That one rescue would take her 4 years to pay off.


Mary did not have $2,000 to spare for a small emergency. What are the chances that she will encounter a similar situation again in the next 4 years?

Because she has no emergency fund, Mary keeps relying on her credit cards to bail her out. She is turning into a frog.


What will happen if Mary loses her job, and hence her source of income? How will she afford her family expenses and pay her credit card bills? Most likely, she would take on even more credit card debt, spiralling further and further into debt until it’s too late.

If you are already trapped in the spiral of credit card debt, it is imperative that you get out of it as soon as you can. If you have credit card debt and you’re paying only the minimum amount every month, do you know how long it would take you to pay off the debt?

If not, download our free Credit Card Debt Repayment Predictor.

After finding out how many years it would take you to pay off your credit card debt, it might be tempting to start paying off more than the minimum amount to reduce your balance.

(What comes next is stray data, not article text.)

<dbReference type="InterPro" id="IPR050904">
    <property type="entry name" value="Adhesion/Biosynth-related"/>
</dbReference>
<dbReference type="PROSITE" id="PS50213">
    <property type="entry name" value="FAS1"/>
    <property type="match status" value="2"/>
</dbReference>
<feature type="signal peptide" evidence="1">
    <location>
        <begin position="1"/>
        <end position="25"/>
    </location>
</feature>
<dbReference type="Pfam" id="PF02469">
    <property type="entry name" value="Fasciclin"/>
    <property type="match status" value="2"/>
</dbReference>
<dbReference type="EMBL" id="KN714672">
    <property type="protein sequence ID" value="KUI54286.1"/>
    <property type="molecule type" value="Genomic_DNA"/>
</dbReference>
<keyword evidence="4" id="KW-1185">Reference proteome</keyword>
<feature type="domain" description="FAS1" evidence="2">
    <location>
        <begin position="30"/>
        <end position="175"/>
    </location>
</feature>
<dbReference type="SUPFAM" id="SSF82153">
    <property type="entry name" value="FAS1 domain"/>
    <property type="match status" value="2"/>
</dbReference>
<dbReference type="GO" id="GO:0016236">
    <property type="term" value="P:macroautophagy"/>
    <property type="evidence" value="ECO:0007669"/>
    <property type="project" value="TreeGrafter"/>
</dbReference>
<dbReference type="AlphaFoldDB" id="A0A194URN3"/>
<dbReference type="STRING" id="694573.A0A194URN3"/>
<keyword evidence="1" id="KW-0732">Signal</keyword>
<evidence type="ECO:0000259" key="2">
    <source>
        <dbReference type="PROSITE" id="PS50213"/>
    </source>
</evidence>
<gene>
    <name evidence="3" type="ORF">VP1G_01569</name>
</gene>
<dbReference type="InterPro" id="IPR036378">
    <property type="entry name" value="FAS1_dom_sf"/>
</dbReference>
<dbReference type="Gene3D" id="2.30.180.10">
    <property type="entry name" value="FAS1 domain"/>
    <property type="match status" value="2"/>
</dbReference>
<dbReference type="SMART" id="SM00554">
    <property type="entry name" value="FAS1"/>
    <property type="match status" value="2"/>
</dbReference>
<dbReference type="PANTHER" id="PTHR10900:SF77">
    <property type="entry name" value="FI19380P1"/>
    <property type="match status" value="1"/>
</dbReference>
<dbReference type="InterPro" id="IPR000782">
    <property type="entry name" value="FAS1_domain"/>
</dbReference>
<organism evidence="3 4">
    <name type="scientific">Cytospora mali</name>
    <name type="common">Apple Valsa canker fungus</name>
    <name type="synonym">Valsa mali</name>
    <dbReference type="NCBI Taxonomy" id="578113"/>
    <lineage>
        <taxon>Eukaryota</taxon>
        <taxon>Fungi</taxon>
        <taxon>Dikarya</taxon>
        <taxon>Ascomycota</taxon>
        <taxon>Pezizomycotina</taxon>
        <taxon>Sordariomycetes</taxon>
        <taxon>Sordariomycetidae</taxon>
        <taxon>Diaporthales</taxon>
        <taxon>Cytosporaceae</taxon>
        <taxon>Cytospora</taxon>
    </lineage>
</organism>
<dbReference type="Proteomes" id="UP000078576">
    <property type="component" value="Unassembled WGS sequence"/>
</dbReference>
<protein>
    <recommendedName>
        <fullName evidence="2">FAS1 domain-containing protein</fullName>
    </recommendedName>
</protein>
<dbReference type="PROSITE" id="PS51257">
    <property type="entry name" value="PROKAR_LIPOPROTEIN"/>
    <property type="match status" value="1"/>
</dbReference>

That would be like spraying water onto the flames of a burning fire. What is more important and urgent is to address the root of the problem - the lack of an emergency fund, so that you do not fall deeper and deeper into debt.

How to start building your emergency fund

The most important thing is to first develop a savings habit. A rule of thumb is to have 3 to 6 months of expenses. Let’s start with 3 months, then build your way up to 6 months.

There are two ways that people use to save money.

METHOD ONE: Spend first, then save what’s left.

In order to know how much to save, you need to work out how much you’re currently spending and on what.